Another summer and kids are starting to die almost daily because the temperature is heating up and what didn’t injure them earlier in the year is lethal now. Last week alone, 4 children died from being left unattended in hot vehicles. To date, 12 children have died in 2018 from being left in vehicles; outside temperatures ranged from 81° to 99°, though in previous years, children have died when temps have been in the 60s and 70s. Children’s body temperatures heat up 3 to 5 times faster than adults’ so organ damage can happen quickly.

A vehicle’s interior can increase in temperature by 19° in 10 minutes and go up another 10° after another 10 minutes. Within only 20 minutes, your car’s interior temp has increased by 29°—if it started at 70°, it’s now 99° and roasting. It’s only up from here.

It’s easy to make parenting judgments about the parents who left their children in vehicles, how awful they are and that they should never have been parents in the first place. But there is science behind how the brain works and how it can forget really important things—like kids—when it has been stressed or exhausted or out of a routine. If you aren’t the first to realize your brain may react this way, your child is at risk too.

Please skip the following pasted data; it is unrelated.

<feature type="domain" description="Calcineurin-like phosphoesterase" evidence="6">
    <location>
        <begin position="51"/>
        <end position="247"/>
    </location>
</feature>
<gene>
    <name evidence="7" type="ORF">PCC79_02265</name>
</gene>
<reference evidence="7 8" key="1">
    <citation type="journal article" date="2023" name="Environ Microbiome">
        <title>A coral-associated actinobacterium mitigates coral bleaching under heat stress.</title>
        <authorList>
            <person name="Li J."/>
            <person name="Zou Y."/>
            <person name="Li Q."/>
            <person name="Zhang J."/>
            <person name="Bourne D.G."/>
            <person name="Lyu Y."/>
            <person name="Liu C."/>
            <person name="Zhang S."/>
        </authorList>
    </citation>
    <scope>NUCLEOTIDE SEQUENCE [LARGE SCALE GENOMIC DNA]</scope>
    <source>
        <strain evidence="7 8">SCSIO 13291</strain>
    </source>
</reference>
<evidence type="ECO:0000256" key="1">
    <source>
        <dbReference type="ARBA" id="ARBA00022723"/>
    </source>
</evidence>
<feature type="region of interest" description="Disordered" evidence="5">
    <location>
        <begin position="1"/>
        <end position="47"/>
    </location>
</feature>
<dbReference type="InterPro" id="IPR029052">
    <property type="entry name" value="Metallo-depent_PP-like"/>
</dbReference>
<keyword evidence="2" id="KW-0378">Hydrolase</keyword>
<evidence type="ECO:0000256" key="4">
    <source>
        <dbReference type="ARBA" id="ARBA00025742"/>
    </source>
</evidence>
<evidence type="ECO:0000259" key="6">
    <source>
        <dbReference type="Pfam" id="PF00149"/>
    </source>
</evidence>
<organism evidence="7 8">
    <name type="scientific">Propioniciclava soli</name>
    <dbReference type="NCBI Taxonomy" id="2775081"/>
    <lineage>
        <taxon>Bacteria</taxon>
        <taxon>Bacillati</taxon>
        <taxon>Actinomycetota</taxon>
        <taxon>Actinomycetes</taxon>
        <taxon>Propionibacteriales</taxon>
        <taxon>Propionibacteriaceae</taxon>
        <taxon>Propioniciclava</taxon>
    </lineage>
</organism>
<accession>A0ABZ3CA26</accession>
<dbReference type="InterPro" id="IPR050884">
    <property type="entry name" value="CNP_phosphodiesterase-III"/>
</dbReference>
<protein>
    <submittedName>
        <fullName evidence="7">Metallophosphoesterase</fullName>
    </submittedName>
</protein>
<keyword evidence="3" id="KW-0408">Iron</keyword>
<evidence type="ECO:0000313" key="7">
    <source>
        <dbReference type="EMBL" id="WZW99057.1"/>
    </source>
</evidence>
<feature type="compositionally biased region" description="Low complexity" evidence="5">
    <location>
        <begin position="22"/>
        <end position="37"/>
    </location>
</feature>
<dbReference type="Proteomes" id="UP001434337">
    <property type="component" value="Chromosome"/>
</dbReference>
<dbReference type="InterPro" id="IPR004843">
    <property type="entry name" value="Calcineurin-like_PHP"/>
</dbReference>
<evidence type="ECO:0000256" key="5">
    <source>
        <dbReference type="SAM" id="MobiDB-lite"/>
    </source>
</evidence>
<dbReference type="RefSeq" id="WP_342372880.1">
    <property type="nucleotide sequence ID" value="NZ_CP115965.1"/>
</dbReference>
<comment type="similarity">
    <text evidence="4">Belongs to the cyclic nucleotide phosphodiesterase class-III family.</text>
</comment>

Here are 10 important tips to help prevent more tragedies:

  1. If your child is missing, check your pool first, then your vehicle (including the trunk!)—check neighbor’s pools and vehicles second.
  2. Arrange to have your childcare provider contact you when your child doesn’t show up that day. Make sure they have multiple contact numbers to call/text and that they keep calling until they reach a live person.
  3. Keep all vehicles LOCKED at all times, even when they are in the garage and keep your keys/key fobs out of reach.
  4. Keep your wallet AND cell phone in the back seat when you are driving.
  5. Utilize available technology: Some Evenflo carseats, the Cybex Sirona M, and the Baby Trend Secure Snap Fit have technology available to let you know if your child has been left in the carseat. Some vehicles also have backseat reminders, and Hyundai is anticipating adding a rear seat sensor system in some 2019 model year vehicles.